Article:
The flaws in the City Club’s arguments in favor of Measure 97 are evident right off the bat.

The City Club committee charged with determining the merit of Measure 97 said it “…presents a long-awaited opportunity to assure adequate investment in the health, education and the well-being of Oregonians.”

Nonsense!

The fact is there is absolutely no guarantee the legislature will apply Measure 97 revenue to early childhood through grade 12 public education, healthcare and services for senior citizens, in the coming years as the measure states.

If Measure 97 is approved by voters, the Legislature can appropriate its revenues “in any way it chooses,” Legislative Counsel Dexter Johnson said in an Aug. 1 letter to Rep. John Davis, R-Wilsonville, a member of the House Committee on Revenue. Not only are Legislators “not bound by the spending requirements” of Measure 97, they can “simply ignore” them,” Johnson added.

What is most likely is that over time Measure 97 revenue would be spread around like honey in response to pressure from self-serving special interests with access to, and influence on, decision-makers.

Rep. Mitch Greenlick (D-Portland) said when endorsing the measure, “If that passes, we’ll have a lot of money to pay for stuff.” The hundreds of groups that spend millions annually lobbying the legislature will have plenty of ideas on what “stuff” to spend the money on.

There’s also a high likelihood that some of those lobbyists will seek exemptions from all or part of the tax, just as Nike cut a deal with former Gov. John Kitzhaber and the legislature in 2012 to protect it from changes in the way the state calculates the company’s state income taxes.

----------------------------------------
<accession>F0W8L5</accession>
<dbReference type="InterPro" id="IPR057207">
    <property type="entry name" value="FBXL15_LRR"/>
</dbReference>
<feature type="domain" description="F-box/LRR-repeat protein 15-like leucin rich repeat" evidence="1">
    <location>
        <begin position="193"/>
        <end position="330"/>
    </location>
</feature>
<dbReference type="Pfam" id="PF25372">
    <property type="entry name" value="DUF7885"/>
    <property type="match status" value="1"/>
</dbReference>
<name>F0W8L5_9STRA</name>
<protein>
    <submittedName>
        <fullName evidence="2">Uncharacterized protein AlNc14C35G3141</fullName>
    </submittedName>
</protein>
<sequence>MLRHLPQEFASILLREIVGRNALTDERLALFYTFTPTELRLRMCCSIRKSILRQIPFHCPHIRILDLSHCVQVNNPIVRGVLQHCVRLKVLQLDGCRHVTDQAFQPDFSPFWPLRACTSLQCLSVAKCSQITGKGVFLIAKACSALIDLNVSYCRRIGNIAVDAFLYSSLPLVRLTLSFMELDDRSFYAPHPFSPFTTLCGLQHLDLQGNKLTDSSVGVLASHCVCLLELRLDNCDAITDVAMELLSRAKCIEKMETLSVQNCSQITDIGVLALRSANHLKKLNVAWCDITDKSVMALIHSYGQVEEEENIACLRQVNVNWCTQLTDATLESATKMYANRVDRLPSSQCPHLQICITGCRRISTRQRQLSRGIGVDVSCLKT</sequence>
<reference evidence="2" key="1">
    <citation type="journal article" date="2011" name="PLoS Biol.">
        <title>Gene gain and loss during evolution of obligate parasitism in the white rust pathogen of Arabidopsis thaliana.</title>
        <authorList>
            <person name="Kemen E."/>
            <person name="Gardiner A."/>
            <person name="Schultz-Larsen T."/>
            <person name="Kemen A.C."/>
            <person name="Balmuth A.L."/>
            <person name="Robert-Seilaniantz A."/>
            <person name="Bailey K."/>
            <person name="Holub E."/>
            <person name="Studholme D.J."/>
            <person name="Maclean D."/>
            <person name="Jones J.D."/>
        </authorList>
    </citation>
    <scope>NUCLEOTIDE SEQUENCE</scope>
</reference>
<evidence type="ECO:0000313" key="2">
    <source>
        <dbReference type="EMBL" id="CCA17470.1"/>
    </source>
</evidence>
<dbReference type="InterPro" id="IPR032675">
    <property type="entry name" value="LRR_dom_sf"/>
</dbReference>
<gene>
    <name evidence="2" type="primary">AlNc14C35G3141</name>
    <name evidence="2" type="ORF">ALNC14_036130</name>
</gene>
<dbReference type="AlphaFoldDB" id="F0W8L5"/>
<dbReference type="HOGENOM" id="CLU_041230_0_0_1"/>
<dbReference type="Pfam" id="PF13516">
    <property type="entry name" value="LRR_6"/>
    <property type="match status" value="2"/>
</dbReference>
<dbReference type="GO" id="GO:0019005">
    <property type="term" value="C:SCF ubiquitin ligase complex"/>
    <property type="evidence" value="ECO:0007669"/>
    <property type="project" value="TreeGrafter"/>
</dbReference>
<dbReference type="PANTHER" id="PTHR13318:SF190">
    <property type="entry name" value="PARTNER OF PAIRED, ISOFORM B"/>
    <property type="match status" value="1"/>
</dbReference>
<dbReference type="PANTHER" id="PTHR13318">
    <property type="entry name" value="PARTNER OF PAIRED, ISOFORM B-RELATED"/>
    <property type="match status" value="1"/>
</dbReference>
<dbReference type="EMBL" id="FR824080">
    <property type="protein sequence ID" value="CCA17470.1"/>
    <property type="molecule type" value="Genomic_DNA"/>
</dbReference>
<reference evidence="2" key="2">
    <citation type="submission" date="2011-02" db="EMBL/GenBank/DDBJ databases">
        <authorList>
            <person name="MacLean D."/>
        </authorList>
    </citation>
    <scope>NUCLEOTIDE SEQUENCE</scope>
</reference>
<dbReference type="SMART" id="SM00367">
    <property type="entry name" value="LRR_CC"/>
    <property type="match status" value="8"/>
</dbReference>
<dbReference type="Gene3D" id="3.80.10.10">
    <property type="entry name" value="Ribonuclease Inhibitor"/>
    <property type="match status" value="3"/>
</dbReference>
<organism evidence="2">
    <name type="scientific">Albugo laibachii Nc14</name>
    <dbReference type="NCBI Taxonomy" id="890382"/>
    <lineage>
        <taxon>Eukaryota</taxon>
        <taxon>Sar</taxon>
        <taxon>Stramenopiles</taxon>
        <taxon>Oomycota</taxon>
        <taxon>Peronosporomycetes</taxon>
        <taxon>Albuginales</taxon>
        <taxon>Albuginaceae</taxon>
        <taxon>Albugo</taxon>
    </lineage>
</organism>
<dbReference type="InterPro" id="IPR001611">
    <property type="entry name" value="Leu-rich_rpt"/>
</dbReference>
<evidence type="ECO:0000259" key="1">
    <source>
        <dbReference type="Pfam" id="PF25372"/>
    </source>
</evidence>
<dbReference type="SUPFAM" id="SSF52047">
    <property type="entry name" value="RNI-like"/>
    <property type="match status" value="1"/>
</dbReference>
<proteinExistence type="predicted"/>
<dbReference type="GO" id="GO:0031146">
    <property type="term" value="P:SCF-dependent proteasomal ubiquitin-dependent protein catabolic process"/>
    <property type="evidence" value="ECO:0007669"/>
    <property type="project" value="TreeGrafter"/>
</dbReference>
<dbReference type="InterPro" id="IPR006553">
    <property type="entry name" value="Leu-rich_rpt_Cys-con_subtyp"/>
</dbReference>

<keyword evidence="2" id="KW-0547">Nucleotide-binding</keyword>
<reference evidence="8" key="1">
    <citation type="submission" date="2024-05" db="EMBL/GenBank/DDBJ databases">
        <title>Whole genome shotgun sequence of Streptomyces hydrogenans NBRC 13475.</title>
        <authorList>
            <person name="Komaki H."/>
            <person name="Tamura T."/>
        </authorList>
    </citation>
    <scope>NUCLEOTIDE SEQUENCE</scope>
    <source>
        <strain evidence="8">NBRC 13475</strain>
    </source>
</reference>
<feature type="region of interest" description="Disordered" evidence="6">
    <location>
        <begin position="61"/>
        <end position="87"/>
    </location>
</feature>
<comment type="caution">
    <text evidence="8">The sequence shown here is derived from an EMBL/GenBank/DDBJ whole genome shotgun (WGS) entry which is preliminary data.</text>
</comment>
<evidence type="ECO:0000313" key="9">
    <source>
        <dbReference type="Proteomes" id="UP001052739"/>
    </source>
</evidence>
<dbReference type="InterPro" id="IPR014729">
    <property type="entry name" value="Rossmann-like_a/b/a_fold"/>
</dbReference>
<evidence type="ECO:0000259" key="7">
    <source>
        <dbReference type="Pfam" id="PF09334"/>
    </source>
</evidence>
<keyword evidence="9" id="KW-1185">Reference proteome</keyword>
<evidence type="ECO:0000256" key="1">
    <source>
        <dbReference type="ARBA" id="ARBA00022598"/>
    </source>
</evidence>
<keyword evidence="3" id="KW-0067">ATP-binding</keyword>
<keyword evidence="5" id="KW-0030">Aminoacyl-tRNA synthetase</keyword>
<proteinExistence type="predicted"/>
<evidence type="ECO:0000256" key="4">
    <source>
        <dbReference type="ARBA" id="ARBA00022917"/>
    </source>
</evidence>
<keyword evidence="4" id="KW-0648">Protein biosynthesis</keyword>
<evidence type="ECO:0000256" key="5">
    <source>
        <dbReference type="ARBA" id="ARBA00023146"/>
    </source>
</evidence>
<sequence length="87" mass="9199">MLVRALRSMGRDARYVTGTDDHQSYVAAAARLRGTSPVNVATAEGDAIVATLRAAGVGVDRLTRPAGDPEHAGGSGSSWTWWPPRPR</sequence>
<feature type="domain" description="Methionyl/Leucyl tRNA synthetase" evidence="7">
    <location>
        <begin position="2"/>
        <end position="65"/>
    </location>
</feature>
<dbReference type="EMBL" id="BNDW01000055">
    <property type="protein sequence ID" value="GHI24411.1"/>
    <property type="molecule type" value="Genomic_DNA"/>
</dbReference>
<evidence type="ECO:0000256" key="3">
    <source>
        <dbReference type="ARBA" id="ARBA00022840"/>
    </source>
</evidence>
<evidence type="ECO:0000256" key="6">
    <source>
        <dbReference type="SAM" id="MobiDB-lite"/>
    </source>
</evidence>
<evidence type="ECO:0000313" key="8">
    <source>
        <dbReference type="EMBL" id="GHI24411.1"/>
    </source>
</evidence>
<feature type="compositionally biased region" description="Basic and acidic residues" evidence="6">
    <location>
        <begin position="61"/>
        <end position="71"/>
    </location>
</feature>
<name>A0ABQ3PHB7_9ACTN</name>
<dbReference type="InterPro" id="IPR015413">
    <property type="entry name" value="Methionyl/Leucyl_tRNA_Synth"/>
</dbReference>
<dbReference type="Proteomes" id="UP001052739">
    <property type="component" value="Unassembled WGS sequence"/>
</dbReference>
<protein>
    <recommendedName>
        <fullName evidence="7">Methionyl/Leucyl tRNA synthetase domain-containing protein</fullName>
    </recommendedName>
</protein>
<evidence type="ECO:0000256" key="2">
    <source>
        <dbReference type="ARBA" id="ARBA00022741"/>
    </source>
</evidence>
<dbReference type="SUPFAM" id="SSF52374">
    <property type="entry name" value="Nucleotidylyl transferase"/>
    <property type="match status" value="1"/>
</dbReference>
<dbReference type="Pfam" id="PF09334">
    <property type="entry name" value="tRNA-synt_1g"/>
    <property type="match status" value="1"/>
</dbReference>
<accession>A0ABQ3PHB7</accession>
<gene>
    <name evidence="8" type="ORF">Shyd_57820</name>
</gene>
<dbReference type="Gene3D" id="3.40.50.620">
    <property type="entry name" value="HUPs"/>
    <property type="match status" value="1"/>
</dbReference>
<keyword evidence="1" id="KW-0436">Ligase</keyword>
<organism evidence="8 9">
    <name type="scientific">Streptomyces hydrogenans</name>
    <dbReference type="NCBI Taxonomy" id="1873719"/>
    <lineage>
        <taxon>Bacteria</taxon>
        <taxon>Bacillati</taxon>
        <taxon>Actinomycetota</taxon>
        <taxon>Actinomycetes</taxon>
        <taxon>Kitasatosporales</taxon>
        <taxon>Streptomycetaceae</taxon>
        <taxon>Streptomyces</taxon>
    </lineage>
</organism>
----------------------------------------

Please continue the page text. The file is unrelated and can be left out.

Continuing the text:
Gov. Brown has already said she’d favor some “technical adjustments” if Measure 97 passes, including:

  • Allowing businesses to subtract a portion of their Oregon payroll from their corporate tax bill.
  • Prohibiting businesses from changing their corporate status “for the primary purpose” of evading the new gross receipts tax. (As written, the measure would exempt “benefit corporations” from the new tax)
  • Helping out software companies in Oregon by classifying sales of their services based on the location of the purchaser, rather than the location of the company selling the service.

The majority of the City Club committee that recommended a “yes” vote on Measure 97 also argued that “… the potential benefit of adequately funded state services outweighed any of the tax’s potential detrimental effects and that the consequences of prolonging the state’s revenue shortage where (sic) too great.”

Outweighed “any of the potential detrimental effects”? In other words, satisfying the state’s greed with $6.1 billion in additional revenue per biennium is more important that an expected dampening of income, job and population growth. Give me a break.

Finally, in endorsing Measure 97, the City Club is giving an easy out to liberal Democrats who want to avoid tackling difficult spending issues.

For example, as the minority pointed out, the unfunded PERS liability is $21-$22 billion. If nothing is done to deal with the creeping cost of PERS, even the Measure 97 windfall won’t be enough to avoid a funding crisis.

It’s not as though Oregon’s budget problems snuck up on the Democrat-controlled Legislature, leaving it no choice but to abdicate its responsibilities and leave it to a poorly crafted union-inspired ballot measure to fix things.

It’s been abundantly clear for a long time that trouble was coming. Where was the grit to fix things right?